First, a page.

[0039] of aliphatic alcohols, such as, for example, hexanol; octanol; 3-octanol; 2,6-dimethylheptanol; 2-methylheptanol, 2-methyloctanol; (E)-2-hexenol; (E)- and (Z)-3-hexenol; 1-octen-3-ol; mixture of 3,4,5,6,6-pentamethyl-3/4-hepten-2-ol and 3,5,6,6-tetramethyl-4-methyleneheptan-2-ol; (E,Z)-2,6-nonadienol; 3,7-dimethyl-7-methoxyoctan-2-ol; 9-decenol; 10-undecenol; 4-methyl-3-decen-5-ol; of aliphatic aldehydes and 1,4-dioxacycloalken-2-ones thereof, such as, for example, hexanal; heptanal; octanal; nonanal; decanal; undecanal; dodecanal; tridecanal; 2-methyl-octanal; 2-methylnonanal; (E)-2-hexenal; (Z)-4-heptenal; 2,6-dimethyl-5-heptenal; 10-undecenal; (E)-4-decenal; 2-dodecenal; 2,6,10-trimethyl-5,9-undecadienal; heptanal diethyl acetal; 1,1-dimethoxy-2,2,5-trimethyl-4-hexene; citronellyl oxyacetaldehyde;

[0040] of aliphatic ketones and oximes thereof, such as, for example, 2-heptanone; 2-octanone; 3-octanone; 2-nonanone; 5-methyl-3-heptanone; 5-methyl-3-heptanone oxime; 2,4,4,7-tetramethyl-6-octen-3-one; of aliphatic sulfur-containing compounds, such as, for example, 3-methylthiohexanol; 3-methylthiohexyl acetate; 3-mercaptohexanol; 3-mercaptohexyl acetate; 3-mercaptohexyl butyrate; 3-acetylthiohexyl acetate; 1-menthene-8-thiol;

[0041] of aliphatic nitriles, such as, for example, 2-nonenenitrile; 2-tridecenenitrile; 2,12-tridecadienenitrile; 3,7-dimethyl-2,6-octadienenitrile; 3,7-dimethyl-6-octenenitrile;

[0042] of aliphatic carboxylic acids and esters thereof, such as, for example, (E)- and (Z)-3-hexenyl formate; ethyl acetoacetate; isoamyl acetate; hexyl acetate; 3,5,5-trimethylhexyl acetate; 3-methyl-2-butenyl acetate; (E)-2-hexenyl acetate; (E)- and (Z)-3-hexenyl acetate; octyl acetate; 3-octyl acetate; 1-octen-3-yl acetate; ethyl butyrate; butyl butyrate; isoamyl butyrate; hexyl butyrate; (E)- and (Z)-3-hexenyl isobutyrate; hexyl crotonate; ethyl isovalerate; ethyl 2-methylpentanoate; ethyl hexanoate; allyl hexanoate; ethyl heptanoate; allyl heptanoate; ethyl octanoate; ethyl (E,Z)-2,4-decadienoate; methyl 2-octynoate; methyl 2-nonynoate; allyl 2-isoamyloxyacetate; methyl 3,7-dimethyl-2,6-octadienoate;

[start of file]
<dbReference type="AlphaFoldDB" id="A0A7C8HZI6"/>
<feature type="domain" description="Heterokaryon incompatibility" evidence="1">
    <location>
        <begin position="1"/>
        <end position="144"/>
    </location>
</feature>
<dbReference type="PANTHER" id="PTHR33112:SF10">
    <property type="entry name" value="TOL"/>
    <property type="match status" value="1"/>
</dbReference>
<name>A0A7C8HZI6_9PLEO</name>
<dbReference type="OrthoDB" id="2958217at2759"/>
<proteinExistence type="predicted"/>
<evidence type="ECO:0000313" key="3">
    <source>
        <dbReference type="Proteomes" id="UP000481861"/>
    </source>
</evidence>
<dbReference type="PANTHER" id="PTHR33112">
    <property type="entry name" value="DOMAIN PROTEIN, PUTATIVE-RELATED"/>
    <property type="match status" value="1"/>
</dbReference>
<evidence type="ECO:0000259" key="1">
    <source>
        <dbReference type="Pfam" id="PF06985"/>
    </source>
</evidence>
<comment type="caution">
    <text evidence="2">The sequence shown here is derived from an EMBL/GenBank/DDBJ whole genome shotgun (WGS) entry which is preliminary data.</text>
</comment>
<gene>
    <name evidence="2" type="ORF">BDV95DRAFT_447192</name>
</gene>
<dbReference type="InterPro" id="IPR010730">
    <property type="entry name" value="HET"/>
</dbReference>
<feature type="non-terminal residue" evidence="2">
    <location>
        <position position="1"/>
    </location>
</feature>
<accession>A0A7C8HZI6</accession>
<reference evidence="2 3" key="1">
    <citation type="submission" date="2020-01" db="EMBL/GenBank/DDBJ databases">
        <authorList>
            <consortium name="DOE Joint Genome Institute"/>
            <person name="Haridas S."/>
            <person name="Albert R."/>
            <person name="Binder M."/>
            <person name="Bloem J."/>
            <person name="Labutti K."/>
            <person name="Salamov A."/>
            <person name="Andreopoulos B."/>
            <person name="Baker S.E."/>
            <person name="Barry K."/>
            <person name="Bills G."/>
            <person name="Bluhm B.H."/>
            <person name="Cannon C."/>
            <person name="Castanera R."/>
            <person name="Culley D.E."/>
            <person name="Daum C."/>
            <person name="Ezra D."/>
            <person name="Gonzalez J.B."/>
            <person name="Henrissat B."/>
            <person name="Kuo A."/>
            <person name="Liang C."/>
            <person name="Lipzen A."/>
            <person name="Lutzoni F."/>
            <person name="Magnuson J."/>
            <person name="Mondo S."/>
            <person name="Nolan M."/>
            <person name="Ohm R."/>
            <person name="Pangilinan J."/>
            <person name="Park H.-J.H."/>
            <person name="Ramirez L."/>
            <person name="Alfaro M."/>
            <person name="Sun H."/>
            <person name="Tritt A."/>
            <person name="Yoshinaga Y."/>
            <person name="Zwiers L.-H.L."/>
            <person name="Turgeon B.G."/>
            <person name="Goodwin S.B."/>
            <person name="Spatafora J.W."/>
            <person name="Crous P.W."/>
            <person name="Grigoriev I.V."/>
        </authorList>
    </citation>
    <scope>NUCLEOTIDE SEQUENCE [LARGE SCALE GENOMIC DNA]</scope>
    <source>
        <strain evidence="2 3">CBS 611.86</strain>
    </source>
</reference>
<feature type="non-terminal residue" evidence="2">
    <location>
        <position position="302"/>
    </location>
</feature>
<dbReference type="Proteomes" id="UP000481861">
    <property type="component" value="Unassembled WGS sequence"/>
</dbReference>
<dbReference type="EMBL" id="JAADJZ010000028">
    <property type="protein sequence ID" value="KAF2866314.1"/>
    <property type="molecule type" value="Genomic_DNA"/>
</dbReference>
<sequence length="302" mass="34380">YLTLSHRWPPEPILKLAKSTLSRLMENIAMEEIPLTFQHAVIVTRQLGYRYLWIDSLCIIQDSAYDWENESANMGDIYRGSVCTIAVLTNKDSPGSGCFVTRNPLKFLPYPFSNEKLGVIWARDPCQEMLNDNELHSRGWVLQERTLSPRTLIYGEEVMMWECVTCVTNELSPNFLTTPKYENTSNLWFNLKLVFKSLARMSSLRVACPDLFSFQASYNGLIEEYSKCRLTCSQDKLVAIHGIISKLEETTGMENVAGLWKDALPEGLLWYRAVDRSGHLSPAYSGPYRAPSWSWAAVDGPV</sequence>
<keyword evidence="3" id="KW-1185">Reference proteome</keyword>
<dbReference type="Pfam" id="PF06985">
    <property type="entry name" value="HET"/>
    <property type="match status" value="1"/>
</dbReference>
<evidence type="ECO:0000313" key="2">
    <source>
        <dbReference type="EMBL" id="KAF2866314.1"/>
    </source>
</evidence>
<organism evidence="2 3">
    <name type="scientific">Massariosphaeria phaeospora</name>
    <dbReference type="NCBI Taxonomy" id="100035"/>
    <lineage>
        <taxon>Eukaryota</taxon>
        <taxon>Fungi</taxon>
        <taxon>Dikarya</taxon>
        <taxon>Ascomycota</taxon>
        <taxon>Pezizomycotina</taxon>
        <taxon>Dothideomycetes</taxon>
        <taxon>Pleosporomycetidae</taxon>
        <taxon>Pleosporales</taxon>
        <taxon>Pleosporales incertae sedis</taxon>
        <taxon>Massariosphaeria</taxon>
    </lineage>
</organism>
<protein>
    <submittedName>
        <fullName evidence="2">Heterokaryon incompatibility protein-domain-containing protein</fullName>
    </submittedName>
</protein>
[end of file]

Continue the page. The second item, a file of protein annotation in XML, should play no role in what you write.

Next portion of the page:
[0043] of acyclic terpene alcohols, such as, for example, citronellol; geraniol; nerol; linalool; lavandulol; nerolidol; farnesol; tetrahydrolinalool; tetrahydrogeraniol; 2,6-dimethyl-7-octen-2-ol; 2,6-dimethyloctan-2-ol; 2-methyl-6-methylene-7-octen-2-ol; 2,6-dimethyl-5,7-octad ien-2-ol; 2,6-dimethyl-3,5-octadien-2-ol; 3,7-dimethyl-4,6-octadien-3-ol; 3,7-dimethyl-1,5,7-octatrien-3-ol; 2,6-dimethyl-2,5,7-octatrien-1-ol; and formates, acetates, propionates, isobutyrates, butyrates, isovalerates, pentanoates, hexanoates, crotonates, tiglinates, 3-methyl-2-butenoates thereof;